I didnít die which upset some of my "friends" who, moments after the news broke, were already fighting over the rights to my joke notebook. Word on the street is it only took two hours for the bickering over my "education reform" bit to escalate and almost come to blows. I was paralyzed, though, and frightened like never before. Thankfully, I was only paralyzed for two days, but that was long enough for me. Thereís nothing scarier than being paralyzed and then regaining movement, but remembering it. Sure, sitting in the middle seat between Gallagher and Gallagher 2 on a trans- Atlantic flight sounds horrifying, but the memory of actually being paralyzed haunts me every day. The worst part is my paralysis didnít last long enough for me to obtain a handicapped-parking permit. By the time we got the paperwork, I had regained my mobility and, just like that, Iím walking half a mile to the mall just like every other schmuck. Evidently the fine folks at the DMV have been duped before and werenít having any of my "bullshit." If Iíd only been paralyzed a little bit longer.

When I had meningitis last month (yes, itís been a great spring) I told you that if you wanted to expedite the waiting process and be seen sooner rather than later while waiting in an emergency room, all you have to do is just vomit. It really does work. Hereís another tip for you: Donít, and I repeat donít, have a stroke on Memorial Day Weekend. There are absolutely no doctors around. You could scream, "Is there a doctor in the house" and get no response. Oh sure, there are a few residents hanging around, but letís be honest, residents are for people without insurance. And we all know everyone got health coverage after I told you last month that my meningitis cost $36,000. Speaking of cost, how much do you think a stroke goes for these days? Theyíre actually quite a bargain, all things considered, coming in at a tidy $77,000. Ray Romano just signed a contract that will pay him $1.8 million per episode. That means, based on a 22-minute episode of Everybody Loves Raymond, Ray Romano will make more per minute ($81,818.18) than my stroke is going to cost United Healthcare. That, folks, is what we call perspective.

While at the hospital I was a human pincushion with all the blood tests I had to endure. Every fifteen minutes, it seemed, theyíd come in and pop me for a few more ounces - the vampires were relentless. Oh, and did I mention that I had to receive blood thinners intravenously? And did I mention that those needles were to be received through my stomach. Good God, these shots hurt like a bitch-- twice a day no less. But the absolute worst was when I was told the doctors still had no explanation for why I suffered the stroke and the needed to do a second, yes second, spinal tap on me in just four weeks. (Remember I had meningitis last month) Doctors like to refer to a spinal tap as a lumbar puncture, but their candy coating makes it no less uncomfortable. They might as well call it the "backstabbing." Because thatís literally what it is. Essentially, you roll over so they can pierce you with the biggest needle they can possibly fit in your body. And the best part is yet to come, as afterwards you must lie flat and motionless for upwards of six hours so as not to obtain a post- lumbar headache that can last one to three days. Gotta love the spinal tap. Canít wait for the next one.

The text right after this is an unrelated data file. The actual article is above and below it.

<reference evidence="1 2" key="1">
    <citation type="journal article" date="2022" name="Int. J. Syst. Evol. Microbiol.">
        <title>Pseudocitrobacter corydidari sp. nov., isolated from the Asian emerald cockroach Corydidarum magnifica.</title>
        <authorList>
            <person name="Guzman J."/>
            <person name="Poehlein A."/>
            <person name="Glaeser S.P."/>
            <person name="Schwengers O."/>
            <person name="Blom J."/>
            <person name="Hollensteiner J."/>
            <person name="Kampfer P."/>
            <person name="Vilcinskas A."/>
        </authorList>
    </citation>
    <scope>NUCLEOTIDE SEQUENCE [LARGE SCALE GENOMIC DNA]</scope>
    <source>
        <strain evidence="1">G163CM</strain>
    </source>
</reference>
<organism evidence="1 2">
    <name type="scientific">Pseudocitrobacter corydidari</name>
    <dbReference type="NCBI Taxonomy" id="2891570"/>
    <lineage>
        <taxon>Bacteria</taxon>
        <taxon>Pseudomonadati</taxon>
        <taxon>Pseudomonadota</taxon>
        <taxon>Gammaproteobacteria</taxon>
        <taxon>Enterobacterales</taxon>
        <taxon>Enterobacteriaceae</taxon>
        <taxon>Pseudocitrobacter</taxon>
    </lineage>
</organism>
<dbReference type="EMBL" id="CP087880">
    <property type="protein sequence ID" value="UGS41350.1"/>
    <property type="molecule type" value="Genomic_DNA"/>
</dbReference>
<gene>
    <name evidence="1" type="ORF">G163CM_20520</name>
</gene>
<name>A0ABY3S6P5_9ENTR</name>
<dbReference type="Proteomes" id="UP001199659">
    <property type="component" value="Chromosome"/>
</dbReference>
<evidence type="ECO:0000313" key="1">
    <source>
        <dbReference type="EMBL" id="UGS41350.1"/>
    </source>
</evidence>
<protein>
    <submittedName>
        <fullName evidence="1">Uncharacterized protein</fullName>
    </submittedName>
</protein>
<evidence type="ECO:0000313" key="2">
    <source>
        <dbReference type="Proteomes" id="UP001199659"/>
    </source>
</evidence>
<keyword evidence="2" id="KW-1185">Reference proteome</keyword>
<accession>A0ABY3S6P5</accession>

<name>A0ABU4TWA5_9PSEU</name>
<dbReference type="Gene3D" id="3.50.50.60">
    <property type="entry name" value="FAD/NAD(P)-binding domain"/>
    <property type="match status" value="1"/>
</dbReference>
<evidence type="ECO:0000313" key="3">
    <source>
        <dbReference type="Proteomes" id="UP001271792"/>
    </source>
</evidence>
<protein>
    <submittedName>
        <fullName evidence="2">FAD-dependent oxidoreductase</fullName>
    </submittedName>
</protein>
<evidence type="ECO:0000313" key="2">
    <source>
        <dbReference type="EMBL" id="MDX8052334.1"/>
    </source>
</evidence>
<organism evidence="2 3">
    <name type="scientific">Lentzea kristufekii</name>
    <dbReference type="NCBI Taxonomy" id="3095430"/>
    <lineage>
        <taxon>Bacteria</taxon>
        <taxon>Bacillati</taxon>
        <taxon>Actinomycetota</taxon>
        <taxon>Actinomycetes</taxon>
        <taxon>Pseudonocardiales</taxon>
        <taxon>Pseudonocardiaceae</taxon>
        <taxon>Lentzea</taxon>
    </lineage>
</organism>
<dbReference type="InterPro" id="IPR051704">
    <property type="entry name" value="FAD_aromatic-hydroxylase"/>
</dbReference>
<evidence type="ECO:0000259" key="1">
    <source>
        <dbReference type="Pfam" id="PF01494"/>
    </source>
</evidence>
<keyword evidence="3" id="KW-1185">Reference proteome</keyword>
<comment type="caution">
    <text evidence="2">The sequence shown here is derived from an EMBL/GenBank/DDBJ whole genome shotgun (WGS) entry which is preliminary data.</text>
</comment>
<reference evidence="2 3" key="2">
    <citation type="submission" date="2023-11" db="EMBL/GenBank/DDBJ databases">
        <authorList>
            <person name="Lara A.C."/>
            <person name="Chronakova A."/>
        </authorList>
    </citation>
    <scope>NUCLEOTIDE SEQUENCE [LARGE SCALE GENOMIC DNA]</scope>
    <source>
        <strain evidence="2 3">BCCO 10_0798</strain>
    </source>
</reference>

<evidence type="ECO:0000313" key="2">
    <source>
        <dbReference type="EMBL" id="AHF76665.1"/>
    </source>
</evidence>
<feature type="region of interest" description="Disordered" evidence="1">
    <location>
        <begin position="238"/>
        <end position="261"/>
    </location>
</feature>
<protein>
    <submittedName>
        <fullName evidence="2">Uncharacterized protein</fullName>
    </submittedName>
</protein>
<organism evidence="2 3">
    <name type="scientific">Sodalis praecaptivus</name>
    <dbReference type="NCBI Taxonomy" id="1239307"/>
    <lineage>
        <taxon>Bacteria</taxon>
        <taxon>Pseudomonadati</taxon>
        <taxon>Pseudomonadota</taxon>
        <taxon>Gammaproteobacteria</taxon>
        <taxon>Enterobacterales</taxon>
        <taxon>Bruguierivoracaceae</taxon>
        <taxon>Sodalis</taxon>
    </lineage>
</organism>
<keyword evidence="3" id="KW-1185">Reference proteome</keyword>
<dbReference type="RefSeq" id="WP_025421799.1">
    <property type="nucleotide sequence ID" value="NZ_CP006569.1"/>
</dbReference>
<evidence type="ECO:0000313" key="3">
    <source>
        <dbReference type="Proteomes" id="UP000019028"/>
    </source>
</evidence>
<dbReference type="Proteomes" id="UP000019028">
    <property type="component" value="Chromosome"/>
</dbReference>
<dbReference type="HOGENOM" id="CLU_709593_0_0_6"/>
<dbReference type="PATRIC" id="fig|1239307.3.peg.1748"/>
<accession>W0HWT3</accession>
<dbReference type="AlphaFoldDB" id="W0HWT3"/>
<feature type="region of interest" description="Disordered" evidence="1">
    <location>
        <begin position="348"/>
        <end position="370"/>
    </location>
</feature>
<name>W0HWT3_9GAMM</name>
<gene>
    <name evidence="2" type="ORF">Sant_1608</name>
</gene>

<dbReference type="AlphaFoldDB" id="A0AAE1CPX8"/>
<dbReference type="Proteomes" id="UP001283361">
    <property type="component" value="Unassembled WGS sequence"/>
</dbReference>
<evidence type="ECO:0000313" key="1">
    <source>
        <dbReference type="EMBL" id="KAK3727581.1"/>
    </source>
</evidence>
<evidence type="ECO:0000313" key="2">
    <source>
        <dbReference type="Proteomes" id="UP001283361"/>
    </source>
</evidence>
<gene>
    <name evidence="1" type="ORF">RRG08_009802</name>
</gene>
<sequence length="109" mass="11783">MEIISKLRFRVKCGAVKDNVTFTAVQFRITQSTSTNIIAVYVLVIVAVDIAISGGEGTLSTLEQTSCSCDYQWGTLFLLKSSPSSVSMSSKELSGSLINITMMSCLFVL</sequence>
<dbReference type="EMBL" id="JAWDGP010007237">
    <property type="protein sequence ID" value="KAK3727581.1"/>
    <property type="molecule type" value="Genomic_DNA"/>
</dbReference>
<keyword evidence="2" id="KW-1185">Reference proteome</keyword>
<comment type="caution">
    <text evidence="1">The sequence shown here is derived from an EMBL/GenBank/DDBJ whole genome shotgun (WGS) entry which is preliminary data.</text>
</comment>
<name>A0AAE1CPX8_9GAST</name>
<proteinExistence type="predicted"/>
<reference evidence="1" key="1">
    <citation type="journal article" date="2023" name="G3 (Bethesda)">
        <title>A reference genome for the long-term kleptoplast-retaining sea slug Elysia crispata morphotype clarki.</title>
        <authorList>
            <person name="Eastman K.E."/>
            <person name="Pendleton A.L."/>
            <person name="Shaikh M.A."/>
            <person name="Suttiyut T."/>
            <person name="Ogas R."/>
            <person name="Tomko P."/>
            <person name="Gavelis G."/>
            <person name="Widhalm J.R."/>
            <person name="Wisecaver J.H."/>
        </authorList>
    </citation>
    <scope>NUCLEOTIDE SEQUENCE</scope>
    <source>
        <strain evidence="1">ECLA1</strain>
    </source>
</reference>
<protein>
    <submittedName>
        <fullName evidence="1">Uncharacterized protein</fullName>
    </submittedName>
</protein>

Three days in and still no answers. No explanation for the stroke and itís time to for another big test. Time for an angiogram. I know most of you (I say most as if more than three people read my column and that includes my wife and mom) have no idea what an angiogram is, so Iíll do my best to describe it in its most horrific brutal honesty. With an angiogram, a catheter or tube is inserted into an artery, usually in the groin area, and guided through the arterial system into the heart and into the coronary arteries. A dye is then injected through the catheter into the bloodstream and x- rays of the heart and coronary arteries are taken. So basically they cut me open just below my family jewels and ran a tube through me as if they were wiring an apartment for cable. One nice thing that they did was shave my pubes. And they didnít just shave the area to the right of my Johnson; they shaved both sides - which was completely unnecessary, but most appreciated. They didnít have to do that, although thatís the kind of special treatment you get at a Beverly Hills hospital. Itís those little things.